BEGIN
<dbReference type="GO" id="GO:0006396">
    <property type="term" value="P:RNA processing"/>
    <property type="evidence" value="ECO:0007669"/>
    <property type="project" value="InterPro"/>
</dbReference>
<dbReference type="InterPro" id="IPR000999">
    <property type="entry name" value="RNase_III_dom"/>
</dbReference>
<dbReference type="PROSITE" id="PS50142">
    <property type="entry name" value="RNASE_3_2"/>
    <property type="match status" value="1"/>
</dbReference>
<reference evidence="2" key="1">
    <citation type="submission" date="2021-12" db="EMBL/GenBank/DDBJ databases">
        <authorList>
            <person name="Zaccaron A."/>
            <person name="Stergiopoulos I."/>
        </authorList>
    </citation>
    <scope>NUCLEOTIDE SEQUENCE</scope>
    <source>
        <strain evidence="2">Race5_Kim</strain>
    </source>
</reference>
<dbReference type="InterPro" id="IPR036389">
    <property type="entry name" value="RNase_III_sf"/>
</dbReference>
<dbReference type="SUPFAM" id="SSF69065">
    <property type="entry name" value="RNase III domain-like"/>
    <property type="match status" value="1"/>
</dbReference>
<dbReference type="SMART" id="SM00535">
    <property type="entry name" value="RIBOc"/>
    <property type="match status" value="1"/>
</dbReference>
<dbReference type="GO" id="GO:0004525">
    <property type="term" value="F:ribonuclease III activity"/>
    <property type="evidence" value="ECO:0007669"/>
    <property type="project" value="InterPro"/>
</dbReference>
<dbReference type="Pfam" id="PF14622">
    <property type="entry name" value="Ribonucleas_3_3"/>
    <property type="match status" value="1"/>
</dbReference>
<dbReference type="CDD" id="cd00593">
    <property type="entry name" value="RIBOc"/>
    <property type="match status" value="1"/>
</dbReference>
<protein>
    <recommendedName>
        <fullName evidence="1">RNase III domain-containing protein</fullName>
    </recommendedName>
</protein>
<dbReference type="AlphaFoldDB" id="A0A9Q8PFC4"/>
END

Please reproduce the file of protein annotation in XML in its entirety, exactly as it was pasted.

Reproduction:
<dbReference type="GO" id="GO:0006396">
    <property type="term" value="P:RNA processing"/>
    <property type="evidence" value="ECO:0007669"/>
    <property type="project" value="InterPro"/>
</dbReference>
<dbReference type="InterPro" id="IPR000999">
    <property type="entry name" value="RNase_III_dom"/>
</dbReference>
<dbReference type="PROSITE" id="PS50142">
    <property type="entry name" value="RNASE_3_2"/>
    <property type="match status" value="1"/>
</dbReference>
<reference evidence="2" key="1">
    <citation type="submission" date="2021-12" db="EMBL/GenBank/DDBJ databases">
        <authorList>
            <person name="Zaccaron A."/>
            <person name="Stergiopoulos I."/>
        </authorList>
    </citation>
    <scope>NUCLEOTIDE SEQUENCE</scope>
    <source>
        <strain evidence="2">Race5_Kim</strain>
    </source>
</reference>
<dbReference type="InterPro" id="IPR036389">
    <property type="entry name" value="RNase_III_sf"/>
</dbReference>
<dbReference type="SUPFAM" id="SSF69065">
    <property type="entry name" value="RNase III domain-like"/>
    <property type="match status" value="1"/>
</dbReference>
<dbReference type="SMART" id="SM00535">
    <property type="entry name" value="RIBOc"/>
    <property type="match status" value="1"/>
</dbReference>
<dbReference type="GO" id="GO:0004525">
    <property type="term" value="F:ribonuclease III activity"/>
    <property type="evidence" value="ECO:0007669"/>
    <property type="project" value="InterPro"/>
</dbReference>
<dbReference type="Pfam" id="PF14622">
    <property type="entry name" value="Ribonucleas_3_3"/>
    <property type="match status" value="1"/>
</dbReference>
<dbReference type="CDD" id="cd00593">
    <property type="entry name" value="RIBOc"/>
    <property type="match status" value="1"/>
</dbReference>
<protein>
    <recommendedName>
        <fullName evidence="1">RNase III domain-containing protein</fullName>
    </recommendedName>
</protein>
<dbReference type="AlphaFoldDB" id="A0A9Q8PFC4"/>